19

In a proposed (stage 3) ES2017 method .padStart() you can simply now do (when implemented/supported):

string.padStart(maxLength, "0"); //max length is the max string length, not max # of fills
  • I've been looking for this one for some time now. Thank you for giving some visibility. I hope in 2030 we have it working. – dinigo Jun 20 '17 at 10:55
  • 1
    Its works now @dinigo ^^ it is live – Paulo Roberto Nov 22 '17 at 12:47
  • yep, I've used it a couple of times – dinigo Nov 22 '17 at 13:02
18

The quick and dirty way:

y = (new Array(count + 1 - x.toString().length)).join('0') + x;

For x = 5 and count = 6 you'll have y = "000005"

  • 1
    I got y="0005" with the above, y = (new Array(count + 1 - x.toString().length)).join('0') + x; is what gave me y="000005" – forforf May 23 '12 at 15:30
  • @forforf thanks, corrected it now! – Johann Philipp Strathausen May 24 '12 at 22:48
  • Thanks. I always like the shortest code solution. – Orr Siloni Nov 12 '12 at 14:08
  • 3
    @OrrSiloni: the shortest code solution is actually ('0000'+n).slice(-4) – Seaux Dec 8 '13 at 23:17
12

Here's a quick function I came up with to do the job. If anyone has a simpler approach, feel free to share!

function zerofill(number, length) {
    // Setup
    var result = number.toString();
    var pad = length - result.length;

    while(pad > 0) {
        result = '0' + result;
        pad--;
    }

    return result;
}
  • I don't think there will be a "simpler" solution - it will always be a function of some sort. We could have a algorithm discussion, but at the end of the day, you'll still end up with a function that zerofills a number. – Peter Bailey Aug 12 '09 at 17:54
  • My general advice is to use "for" loops as they are generally more stable and faster in ECMAScript languages (ActionScript 1-3, and JavaScript) – cwallenpoole Aug 12 '09 at 18:03
  • Or, skip iteration altogether ;) – Peter Bailey Aug 12 '09 at 20:05
  • Simpler function? Probably not. One that doesn't loop? That is possible... though the algorithm isn't entirely trivial. – coderjoe Aug 12 '09 at 20:09
  • 1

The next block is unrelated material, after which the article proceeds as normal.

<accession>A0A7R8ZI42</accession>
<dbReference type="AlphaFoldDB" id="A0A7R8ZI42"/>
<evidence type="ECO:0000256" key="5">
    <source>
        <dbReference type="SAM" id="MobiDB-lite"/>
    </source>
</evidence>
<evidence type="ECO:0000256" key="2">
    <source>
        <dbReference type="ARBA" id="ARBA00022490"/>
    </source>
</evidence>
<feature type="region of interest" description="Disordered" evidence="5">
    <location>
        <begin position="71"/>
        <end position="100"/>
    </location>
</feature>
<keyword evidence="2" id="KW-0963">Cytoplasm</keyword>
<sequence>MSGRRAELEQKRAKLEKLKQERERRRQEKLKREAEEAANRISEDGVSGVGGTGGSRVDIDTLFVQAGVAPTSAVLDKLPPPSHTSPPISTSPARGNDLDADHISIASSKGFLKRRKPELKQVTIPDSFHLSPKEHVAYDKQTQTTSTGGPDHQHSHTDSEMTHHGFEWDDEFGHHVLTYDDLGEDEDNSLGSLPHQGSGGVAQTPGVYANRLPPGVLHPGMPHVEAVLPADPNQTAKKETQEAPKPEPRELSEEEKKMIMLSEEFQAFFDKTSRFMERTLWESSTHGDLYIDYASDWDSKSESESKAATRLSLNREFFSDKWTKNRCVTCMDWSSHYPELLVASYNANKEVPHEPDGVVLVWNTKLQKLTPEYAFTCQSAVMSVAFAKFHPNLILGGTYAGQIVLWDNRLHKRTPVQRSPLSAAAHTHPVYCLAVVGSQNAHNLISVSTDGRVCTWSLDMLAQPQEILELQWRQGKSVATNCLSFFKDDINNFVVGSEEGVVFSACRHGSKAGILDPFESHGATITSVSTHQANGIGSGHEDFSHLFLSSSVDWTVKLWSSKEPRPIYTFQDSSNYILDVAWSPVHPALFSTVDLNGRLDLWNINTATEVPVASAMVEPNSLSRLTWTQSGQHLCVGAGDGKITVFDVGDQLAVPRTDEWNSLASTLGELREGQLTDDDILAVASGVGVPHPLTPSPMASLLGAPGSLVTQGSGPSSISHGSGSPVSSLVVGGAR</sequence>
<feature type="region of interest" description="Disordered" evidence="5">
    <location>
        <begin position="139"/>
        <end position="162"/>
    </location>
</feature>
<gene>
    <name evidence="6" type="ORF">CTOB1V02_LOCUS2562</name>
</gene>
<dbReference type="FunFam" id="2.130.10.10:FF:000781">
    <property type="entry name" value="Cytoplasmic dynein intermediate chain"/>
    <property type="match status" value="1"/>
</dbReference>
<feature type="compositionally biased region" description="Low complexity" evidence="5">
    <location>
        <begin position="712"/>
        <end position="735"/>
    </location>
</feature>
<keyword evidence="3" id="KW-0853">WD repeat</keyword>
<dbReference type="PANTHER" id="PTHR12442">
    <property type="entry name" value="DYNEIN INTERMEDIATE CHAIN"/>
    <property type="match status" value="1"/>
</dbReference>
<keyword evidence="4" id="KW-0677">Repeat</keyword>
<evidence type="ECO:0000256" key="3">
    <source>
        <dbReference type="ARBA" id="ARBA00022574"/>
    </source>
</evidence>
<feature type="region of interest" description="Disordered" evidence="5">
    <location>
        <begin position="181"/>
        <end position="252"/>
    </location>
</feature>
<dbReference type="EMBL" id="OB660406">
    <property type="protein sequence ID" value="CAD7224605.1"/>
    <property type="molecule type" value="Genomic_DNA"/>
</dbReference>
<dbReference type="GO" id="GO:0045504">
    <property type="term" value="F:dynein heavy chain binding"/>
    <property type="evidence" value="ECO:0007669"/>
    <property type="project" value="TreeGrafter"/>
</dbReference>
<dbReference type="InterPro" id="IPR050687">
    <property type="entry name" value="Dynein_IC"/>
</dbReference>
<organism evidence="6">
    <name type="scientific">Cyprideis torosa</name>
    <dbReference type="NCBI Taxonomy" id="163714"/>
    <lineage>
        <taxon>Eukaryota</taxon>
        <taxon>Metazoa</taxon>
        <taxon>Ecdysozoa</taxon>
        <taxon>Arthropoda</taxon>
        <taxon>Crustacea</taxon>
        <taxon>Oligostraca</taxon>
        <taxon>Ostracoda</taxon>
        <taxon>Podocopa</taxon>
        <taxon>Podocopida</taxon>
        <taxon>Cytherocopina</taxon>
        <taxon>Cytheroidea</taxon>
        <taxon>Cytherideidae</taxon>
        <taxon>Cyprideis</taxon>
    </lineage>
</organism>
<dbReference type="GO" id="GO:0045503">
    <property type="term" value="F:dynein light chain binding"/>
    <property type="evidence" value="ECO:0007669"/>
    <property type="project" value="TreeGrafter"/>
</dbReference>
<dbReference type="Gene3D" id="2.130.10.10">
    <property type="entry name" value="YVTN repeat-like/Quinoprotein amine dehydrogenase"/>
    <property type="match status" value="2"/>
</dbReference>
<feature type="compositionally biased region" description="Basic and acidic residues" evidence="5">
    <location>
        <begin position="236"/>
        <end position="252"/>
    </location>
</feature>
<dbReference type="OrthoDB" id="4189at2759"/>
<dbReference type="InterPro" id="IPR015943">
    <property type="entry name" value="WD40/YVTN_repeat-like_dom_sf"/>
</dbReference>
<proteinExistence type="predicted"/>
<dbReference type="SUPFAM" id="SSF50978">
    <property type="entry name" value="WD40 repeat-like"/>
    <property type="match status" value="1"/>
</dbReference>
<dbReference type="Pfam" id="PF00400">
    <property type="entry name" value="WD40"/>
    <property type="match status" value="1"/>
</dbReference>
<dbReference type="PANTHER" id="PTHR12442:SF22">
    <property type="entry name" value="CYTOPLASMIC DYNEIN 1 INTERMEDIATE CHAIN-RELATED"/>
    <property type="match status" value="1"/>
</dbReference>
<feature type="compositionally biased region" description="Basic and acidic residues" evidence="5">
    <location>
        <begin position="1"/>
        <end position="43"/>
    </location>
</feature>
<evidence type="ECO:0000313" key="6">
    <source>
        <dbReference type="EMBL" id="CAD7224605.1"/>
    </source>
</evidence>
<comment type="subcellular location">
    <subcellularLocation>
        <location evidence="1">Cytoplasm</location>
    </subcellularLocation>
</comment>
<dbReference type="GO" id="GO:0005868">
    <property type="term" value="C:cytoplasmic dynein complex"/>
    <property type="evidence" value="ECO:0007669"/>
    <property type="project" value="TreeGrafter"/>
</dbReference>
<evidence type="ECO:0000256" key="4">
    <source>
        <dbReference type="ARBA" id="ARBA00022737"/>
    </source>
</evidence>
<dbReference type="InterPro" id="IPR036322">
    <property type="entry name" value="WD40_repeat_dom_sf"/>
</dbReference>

Wow, pretty much all the above comments are incorrect. @profitehlolz's solution is simpler and suitable for inlining (doesn't need to be a function). Meanwhile, for .vs. while performance is not different enough to be interesting: jsperf.com/fors-vs-while/34 – broofa Sep 24 '12 at 12:07
11

Late to the party here, but I often use this construct for doing ad-hoc padding of some value n, known to be a positive, decimal:

(offset + n + '').substr(1);

Where offset is 10^^digits.

E.g. Padding to 5 digits, where n = 123:

(1e5 + 123 + '').substr(1); // => 00123

The hexidecimal version of this is slightly more verbose:

(0x100000 + 0x123).toString(16).substr(1); // => 00123

Note 1: I like @profitehlolz's solution as well, which is the string version of this, using slice()'s nifty negative-index feature.

  • Very elegant and neat! – Marc Feb 13 '13 at 9:42
11

I really don't know why, but no one did it in the most obvious way. Here it's my implementation.

Function:

/** Pad a number with 0 on the left */
function zeroPad(number, digits) {
    var num = number+"";
    while(num.length < digits){
        num='0'+num;
    }
    return num;
}

Prototype:

Number.prototype.zeroPad=function(digits){
    var num=this+"";
    while(num.length < digits){
        num='0'+num;
    }
    return(num);
};

Very straightforward, I can't see any way how this can be any simpler. For some reason I've seem many times here on SO, people just try to avoid 'for' and 'while' loops at any cost. Using regex will probably cost way more cycles for such a trivial 8 digit padding.

9

I use this snipet to get a 5 digits representation

(value+100000).toString().slice(-5) // "00123" with value=123
  • this is a smart way to add leading zero . I have done something similar to add leading zero for fixed length binary integer – Chris.Huang May 11 '15 at 2:14
8

The power of Math!

x = integer to pad
y = number of zeroes to pad

function zeroPad(x, y)
{
   y = Math.max(y-1,0);
   var n = (x / Math.pow(10,y)).toFixed(y);
   return n.replace('.','');  
}
  • Wow, that is a very clever way to solve this problem. I already had my own solution for this that is exactly functionally equivalent, and even relatively short, but this is concise and probably quite fast. – pseudosavant Jan 9 '14 at 21:10
8

I didn't see anyone point out the fact that when you use String.prototype.substr() with a negative number it counts from the right.

A one liner solution to the OP's question, a 6-digit zerofilled representation of the number 5, is:

console.log(("00000000" + 5).substr(-6));